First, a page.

Horse Driving growing in popularity at fair
Glenda Bellio says there are no words to describe the adrenaline rush of horse driving.
“You just have to try it yourself,” she said. “It’s an addiction.”
That’s why, despite the cost, time and effort involved in the sport, driving is growing in popularity.
“Every year, we manage to double the number of entrants,” said Bellio, the organizer of Sunday’s High Desert Classic at the Moffat County Fairgrounds.
The third annual event attracted drivers from Moffat and Routt counties, Rifle and even Grand Junction.
Delaney Bensler, a 9-year-old first-time rider from Steamboat Springs, was one of them. She typically rides horses but was excited to try driving with her new miniature, Splash.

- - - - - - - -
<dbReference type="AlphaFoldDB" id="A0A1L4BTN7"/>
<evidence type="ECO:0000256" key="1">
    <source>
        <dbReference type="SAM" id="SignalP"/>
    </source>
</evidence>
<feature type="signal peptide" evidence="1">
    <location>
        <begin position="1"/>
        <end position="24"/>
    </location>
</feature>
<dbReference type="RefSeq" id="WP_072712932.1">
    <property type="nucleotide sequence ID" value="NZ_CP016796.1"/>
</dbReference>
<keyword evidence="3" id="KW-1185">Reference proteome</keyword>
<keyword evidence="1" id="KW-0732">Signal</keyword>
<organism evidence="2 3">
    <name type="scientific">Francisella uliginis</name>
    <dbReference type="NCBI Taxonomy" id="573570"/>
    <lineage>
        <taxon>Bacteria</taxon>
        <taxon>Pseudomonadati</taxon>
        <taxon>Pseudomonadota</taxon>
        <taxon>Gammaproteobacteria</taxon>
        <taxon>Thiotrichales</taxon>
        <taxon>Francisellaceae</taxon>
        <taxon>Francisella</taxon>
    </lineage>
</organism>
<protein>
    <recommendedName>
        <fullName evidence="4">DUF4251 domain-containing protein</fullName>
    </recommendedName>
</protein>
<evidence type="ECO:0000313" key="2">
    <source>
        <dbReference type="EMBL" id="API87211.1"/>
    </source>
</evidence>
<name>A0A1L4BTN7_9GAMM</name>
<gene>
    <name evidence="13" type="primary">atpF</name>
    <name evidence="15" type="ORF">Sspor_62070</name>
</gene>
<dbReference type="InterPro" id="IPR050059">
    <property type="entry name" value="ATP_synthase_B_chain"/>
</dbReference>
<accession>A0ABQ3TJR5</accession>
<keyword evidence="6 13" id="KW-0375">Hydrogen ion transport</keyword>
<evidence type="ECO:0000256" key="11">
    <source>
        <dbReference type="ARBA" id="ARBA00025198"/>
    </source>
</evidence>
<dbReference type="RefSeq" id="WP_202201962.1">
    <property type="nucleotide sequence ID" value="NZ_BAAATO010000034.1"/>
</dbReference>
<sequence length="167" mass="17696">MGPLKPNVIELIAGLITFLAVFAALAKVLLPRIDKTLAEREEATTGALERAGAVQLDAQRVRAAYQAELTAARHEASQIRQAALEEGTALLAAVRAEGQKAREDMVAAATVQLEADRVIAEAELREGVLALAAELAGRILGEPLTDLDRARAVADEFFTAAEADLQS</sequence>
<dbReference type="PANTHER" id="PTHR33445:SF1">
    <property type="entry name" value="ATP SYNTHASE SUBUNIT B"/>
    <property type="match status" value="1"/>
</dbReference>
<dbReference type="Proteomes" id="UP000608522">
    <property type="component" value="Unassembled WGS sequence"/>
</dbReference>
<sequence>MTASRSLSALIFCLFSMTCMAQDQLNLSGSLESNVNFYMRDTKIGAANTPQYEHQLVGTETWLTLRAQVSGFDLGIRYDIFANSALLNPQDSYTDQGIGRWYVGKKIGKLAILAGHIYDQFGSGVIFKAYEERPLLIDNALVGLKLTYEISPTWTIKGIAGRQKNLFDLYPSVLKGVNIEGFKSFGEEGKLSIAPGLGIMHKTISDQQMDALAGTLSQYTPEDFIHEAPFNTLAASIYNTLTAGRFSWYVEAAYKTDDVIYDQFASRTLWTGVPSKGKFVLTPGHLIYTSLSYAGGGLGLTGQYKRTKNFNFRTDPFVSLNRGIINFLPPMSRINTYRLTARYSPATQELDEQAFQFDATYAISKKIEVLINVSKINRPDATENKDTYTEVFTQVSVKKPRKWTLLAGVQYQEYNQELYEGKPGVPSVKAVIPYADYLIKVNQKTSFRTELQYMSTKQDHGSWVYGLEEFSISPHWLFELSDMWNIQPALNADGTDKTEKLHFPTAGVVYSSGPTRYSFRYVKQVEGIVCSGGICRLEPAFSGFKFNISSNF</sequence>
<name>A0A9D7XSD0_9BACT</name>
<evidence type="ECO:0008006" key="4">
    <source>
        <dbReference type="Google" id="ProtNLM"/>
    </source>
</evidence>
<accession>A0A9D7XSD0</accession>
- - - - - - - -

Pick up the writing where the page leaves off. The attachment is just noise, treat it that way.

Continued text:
“(It’s different because), well, you have a carriage and the reins are longer and you don’t ride the horse,” she said. “It’s not very hard.”
Roger and Margaret Smith, a Craig couple in their 70s, felt similar. After years of raising horses, Margaret finally got Charlie, the Haflinger she has been wanting. That’s when she decided she and her husband should try driving.
“I think we’re the oldest pair here,” she said. “I’m exhausted because I’m watching the ones in the front and the ones on the side as they go by.”
Seven classes throughout the day separated adult from youth riders. Smaller breeds with easy-entry carts competed against Percheron teams with full-sized carriages. The arena judge directed competitors through the ring.
Bellio said if the show gets bigger, carts and carriages may be separated and the rules for wheels and other factors may become more strict.
Roger had some trouble with the judge’s commands. One class asks drivers to walk and trot their horses at three different paces. “I didn’t know what they were talking about so I just followed everyone else.”
The couple rode together in the Western pleasure class in the morning and took fourth place. “For our first one, I think that’s darn good,” Margaret said.
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